Can the World Economic Forum keep its mojo?

IN 1971 A precocious German academic—at 32 years old, the holder of five degrees in engineering and economics—hosted a conference. The setting was the newly opened congress centre in the Swiss resort of Davos, best known for its tuberculosis sanatoriums and as the backdrop for Thomas Mann’s “The Magic Mountain”. Klaus Schwab wanted to use the symposium to make European businesses think more about stakeholders beyond those who own their shares, and to expose them to American management methods. The fees paid by the 450 who came generated a profit of SFr25,000 ($75,000 in today’s money), which Mr Schwab used to endow the European Management Forum.

Renamed the World Economic Forum (WEF) in 1987, its signature annual event has become the ultimate A-list bash for plutocrats. It attracts nearly 3,000 business folk, politicians, take-me-seriously celebrities and journalists hoping to taste the zeitgeist. Visitors, some unable to get passes to the main venue, crowd panels and parties in hotels or on the “fringe”, a growing unofficial Davos on the town’s main drag. (The Economist sends journalists to the Forum and our parent company receives revenue from organising events for clients in Davos during the meeting.)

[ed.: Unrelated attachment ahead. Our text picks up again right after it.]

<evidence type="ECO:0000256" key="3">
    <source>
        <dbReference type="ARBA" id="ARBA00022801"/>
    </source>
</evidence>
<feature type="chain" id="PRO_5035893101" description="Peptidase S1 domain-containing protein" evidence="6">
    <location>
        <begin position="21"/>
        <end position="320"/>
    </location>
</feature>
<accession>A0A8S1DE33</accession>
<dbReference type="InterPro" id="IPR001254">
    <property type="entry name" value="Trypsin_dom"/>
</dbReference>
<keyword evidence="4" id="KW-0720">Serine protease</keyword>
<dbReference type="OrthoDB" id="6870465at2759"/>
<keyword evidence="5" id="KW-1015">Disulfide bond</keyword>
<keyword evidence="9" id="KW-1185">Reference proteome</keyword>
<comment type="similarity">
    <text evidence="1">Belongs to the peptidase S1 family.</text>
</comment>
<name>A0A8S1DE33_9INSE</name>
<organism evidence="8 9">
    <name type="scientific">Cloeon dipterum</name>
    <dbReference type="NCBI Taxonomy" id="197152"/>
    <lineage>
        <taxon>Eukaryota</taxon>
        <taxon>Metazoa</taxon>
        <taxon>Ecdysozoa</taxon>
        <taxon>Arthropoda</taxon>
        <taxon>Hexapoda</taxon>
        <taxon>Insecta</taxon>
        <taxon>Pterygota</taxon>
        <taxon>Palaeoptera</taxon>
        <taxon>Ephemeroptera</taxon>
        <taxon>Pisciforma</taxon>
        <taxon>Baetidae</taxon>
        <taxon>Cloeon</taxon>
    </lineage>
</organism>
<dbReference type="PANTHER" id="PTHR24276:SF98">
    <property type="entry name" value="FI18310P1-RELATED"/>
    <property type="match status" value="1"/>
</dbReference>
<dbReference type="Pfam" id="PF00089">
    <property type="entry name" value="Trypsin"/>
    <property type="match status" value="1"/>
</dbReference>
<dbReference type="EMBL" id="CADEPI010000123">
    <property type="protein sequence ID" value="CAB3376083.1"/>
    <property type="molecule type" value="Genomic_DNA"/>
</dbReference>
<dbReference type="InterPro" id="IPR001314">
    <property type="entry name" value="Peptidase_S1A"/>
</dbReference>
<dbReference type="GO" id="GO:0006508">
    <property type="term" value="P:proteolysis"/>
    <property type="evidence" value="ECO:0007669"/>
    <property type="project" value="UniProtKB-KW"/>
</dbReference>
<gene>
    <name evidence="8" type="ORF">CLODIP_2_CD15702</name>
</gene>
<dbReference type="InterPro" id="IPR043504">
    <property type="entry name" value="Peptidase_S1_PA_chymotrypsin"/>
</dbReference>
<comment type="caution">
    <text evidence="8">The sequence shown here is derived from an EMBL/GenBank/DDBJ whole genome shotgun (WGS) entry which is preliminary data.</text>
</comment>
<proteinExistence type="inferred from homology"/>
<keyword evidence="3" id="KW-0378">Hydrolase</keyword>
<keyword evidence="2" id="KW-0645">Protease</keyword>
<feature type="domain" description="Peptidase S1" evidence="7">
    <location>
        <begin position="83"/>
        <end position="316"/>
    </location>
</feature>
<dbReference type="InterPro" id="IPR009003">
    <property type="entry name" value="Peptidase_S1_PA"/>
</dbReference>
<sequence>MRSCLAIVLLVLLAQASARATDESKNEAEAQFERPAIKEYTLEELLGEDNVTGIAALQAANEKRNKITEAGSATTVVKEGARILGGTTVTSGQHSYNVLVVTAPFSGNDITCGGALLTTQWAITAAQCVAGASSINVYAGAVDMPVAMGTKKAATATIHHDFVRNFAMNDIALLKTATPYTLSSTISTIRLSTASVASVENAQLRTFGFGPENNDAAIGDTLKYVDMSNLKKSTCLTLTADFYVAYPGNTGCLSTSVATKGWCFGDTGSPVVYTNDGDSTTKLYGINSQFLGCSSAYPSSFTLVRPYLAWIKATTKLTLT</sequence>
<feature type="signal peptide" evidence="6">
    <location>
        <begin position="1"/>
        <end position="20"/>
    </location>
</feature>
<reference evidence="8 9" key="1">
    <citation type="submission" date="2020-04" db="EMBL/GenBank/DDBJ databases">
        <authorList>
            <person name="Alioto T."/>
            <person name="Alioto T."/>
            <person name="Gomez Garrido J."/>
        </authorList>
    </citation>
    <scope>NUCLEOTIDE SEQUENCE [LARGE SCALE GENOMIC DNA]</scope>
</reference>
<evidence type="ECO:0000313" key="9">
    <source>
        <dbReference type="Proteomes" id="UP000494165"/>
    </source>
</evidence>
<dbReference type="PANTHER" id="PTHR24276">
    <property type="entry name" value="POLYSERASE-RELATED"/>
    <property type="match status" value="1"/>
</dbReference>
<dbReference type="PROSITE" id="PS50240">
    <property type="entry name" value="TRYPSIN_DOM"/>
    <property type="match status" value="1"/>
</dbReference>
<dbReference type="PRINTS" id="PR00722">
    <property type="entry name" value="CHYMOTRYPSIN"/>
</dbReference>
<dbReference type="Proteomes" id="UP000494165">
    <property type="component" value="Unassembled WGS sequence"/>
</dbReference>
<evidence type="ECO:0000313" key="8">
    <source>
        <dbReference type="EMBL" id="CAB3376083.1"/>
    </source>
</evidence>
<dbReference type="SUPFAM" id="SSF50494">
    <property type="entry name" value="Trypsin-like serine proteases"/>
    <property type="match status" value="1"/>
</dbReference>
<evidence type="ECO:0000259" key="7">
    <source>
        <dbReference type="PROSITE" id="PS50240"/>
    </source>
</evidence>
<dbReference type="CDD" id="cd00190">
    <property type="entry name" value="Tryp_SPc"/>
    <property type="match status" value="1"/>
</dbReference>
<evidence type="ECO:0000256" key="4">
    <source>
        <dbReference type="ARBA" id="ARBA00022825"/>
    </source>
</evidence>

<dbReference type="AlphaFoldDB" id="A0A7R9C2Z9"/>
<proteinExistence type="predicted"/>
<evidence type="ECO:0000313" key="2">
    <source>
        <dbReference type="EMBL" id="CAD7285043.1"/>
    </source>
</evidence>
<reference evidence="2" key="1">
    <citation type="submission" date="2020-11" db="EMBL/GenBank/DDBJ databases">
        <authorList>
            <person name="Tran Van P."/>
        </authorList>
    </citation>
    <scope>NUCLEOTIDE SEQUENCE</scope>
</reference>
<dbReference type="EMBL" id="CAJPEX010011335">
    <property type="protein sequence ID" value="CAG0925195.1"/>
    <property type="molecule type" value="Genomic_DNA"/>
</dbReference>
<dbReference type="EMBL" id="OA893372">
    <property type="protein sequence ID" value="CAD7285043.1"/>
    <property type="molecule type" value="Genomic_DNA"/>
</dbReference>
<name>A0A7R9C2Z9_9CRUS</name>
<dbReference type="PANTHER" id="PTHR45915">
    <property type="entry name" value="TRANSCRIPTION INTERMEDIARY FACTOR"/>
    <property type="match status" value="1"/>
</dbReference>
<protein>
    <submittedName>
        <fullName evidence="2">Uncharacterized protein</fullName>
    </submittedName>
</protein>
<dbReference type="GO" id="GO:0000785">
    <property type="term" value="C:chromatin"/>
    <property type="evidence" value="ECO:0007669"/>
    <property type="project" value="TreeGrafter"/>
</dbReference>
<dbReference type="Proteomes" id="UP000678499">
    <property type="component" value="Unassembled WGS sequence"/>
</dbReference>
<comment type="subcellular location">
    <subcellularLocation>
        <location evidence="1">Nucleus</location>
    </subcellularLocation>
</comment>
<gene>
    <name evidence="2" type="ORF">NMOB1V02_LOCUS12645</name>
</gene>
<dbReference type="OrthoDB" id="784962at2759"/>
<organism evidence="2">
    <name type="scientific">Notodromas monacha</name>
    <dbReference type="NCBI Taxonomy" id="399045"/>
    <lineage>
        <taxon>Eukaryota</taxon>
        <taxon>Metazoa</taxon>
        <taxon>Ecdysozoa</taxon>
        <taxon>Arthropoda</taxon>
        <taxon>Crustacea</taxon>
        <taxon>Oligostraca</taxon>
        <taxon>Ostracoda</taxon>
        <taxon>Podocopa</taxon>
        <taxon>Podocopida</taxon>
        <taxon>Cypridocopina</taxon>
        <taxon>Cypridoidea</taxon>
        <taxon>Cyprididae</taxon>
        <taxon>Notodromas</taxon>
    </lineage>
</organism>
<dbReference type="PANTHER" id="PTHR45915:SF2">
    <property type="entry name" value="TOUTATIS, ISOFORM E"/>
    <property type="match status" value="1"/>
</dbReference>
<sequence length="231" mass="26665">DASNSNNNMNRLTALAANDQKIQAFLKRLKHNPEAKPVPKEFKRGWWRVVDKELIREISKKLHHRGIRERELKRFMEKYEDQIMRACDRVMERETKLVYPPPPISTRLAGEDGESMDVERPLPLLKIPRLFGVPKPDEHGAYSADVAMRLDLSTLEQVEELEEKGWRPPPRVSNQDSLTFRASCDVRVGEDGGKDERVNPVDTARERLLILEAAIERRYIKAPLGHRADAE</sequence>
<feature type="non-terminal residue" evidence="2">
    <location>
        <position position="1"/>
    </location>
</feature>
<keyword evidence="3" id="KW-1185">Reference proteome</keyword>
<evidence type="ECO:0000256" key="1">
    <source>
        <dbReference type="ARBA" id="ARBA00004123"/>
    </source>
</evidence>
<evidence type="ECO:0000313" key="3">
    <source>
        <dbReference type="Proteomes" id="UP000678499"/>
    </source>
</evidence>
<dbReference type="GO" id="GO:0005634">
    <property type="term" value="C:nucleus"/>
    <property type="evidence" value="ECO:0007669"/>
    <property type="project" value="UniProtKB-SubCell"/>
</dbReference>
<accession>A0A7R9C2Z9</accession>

At 81, Mr Schwab remains the ringmaster, and on January 21st he will open the 50th annual...

via Business Feeds

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